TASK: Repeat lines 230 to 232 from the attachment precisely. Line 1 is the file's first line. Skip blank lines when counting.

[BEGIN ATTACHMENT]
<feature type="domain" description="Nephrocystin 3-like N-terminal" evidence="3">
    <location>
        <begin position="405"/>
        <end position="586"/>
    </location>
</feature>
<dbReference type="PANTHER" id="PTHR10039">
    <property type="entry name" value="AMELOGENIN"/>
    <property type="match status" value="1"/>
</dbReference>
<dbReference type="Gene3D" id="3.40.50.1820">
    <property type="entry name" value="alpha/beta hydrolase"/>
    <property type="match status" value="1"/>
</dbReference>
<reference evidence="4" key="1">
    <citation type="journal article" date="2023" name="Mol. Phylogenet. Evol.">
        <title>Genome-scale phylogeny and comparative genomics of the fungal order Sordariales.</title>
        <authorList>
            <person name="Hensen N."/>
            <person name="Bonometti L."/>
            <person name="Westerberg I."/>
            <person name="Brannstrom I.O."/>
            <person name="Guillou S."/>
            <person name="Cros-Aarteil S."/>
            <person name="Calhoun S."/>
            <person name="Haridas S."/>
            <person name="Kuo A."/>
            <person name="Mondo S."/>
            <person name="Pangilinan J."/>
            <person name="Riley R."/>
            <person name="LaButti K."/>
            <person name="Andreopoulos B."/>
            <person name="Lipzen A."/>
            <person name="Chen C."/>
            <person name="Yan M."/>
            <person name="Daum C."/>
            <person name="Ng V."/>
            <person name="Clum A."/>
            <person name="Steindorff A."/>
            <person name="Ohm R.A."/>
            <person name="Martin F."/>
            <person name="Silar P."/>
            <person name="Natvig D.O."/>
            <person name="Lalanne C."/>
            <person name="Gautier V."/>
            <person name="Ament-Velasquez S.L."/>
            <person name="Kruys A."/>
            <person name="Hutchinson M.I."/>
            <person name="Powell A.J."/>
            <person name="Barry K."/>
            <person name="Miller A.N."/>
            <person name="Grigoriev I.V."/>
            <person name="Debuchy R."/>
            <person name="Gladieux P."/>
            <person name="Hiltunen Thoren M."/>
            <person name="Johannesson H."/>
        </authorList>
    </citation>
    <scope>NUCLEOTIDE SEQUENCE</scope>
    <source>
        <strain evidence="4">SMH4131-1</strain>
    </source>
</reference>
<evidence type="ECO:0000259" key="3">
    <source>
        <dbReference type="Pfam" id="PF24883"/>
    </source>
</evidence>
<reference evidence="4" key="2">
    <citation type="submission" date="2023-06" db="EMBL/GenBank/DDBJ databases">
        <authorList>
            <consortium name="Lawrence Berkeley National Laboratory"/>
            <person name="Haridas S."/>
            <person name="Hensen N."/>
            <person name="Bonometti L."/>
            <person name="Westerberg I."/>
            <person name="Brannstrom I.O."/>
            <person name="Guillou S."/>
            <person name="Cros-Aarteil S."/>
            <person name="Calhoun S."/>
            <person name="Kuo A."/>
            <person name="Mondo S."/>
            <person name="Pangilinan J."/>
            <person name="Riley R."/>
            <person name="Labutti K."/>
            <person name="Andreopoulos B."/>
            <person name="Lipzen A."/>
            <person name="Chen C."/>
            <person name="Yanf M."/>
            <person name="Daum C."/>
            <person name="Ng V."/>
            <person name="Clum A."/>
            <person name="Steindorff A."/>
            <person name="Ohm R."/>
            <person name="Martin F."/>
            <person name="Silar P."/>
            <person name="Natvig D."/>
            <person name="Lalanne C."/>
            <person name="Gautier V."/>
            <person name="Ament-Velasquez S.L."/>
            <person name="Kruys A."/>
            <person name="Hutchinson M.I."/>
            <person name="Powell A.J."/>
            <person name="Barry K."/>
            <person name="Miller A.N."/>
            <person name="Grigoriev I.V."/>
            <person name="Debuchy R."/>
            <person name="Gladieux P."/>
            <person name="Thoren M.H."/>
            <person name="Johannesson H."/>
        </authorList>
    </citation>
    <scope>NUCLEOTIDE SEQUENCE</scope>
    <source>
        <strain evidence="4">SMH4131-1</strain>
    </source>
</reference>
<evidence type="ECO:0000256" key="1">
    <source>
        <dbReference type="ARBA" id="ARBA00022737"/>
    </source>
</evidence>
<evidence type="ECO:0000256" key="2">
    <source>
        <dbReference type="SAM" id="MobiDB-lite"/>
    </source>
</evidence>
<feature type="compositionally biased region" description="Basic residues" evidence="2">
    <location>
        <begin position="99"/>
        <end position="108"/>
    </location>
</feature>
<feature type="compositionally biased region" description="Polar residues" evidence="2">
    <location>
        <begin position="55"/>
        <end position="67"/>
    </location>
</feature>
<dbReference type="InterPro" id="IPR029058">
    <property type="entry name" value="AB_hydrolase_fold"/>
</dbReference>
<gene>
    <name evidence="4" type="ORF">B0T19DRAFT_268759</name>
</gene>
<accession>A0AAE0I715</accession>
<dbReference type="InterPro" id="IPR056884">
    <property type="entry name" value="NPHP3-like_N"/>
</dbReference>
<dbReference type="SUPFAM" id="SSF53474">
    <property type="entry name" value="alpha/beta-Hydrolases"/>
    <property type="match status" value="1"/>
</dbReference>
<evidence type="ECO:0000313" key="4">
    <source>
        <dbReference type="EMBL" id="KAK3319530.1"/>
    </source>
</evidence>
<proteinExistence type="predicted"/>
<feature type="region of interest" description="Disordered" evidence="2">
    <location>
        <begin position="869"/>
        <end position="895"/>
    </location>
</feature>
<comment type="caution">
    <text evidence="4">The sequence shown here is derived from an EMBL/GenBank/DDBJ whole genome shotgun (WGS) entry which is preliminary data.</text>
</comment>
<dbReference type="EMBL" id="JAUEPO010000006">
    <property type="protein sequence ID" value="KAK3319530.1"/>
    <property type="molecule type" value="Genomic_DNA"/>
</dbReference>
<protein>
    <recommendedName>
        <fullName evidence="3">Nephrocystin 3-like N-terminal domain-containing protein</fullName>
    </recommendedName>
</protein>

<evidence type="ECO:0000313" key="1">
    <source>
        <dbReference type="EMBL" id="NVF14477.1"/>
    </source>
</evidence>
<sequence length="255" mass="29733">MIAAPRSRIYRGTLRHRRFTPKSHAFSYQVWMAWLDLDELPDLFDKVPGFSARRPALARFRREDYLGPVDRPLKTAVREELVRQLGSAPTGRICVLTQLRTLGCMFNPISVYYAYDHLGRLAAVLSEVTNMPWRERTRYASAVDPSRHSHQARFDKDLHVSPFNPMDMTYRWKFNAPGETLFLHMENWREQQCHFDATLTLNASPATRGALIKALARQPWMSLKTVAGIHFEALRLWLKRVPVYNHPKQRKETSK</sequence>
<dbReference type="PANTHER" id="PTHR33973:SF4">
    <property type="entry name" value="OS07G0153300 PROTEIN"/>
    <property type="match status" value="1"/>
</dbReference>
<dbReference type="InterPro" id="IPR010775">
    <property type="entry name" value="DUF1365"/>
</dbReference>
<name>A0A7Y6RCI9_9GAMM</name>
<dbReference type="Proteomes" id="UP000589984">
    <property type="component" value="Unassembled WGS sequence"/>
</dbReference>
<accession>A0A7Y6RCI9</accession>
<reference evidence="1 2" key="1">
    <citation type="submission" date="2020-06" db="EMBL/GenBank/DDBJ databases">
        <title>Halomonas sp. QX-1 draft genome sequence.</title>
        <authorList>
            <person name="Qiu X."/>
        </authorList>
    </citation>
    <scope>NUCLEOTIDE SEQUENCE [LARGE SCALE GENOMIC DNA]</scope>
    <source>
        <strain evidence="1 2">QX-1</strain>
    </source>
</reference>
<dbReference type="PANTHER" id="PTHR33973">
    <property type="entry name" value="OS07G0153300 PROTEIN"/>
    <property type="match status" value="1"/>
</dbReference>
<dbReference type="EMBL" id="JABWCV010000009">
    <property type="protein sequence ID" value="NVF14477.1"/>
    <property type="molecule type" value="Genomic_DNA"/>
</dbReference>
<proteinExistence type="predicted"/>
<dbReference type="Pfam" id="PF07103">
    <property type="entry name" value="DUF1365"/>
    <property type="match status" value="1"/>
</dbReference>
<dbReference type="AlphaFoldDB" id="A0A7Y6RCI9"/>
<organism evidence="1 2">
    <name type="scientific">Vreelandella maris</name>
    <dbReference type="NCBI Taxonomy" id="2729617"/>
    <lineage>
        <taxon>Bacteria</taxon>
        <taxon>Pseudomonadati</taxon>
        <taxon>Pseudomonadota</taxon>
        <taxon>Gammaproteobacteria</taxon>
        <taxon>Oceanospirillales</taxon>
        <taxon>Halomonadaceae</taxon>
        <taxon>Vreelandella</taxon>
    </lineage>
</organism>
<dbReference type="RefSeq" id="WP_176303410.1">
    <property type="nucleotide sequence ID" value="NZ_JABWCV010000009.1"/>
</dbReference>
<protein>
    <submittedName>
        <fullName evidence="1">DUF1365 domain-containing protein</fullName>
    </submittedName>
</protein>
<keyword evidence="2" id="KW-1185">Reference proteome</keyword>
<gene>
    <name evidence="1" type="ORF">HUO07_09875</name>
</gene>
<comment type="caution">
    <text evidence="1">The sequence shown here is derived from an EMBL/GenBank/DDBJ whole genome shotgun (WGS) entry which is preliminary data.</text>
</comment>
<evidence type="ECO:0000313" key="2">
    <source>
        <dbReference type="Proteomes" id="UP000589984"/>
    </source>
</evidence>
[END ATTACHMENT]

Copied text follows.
        <taxon>Oceanospirillales</taxon>
        <taxon>Halomonadaceae</taxon>
        <taxon>Vreelandella</taxon>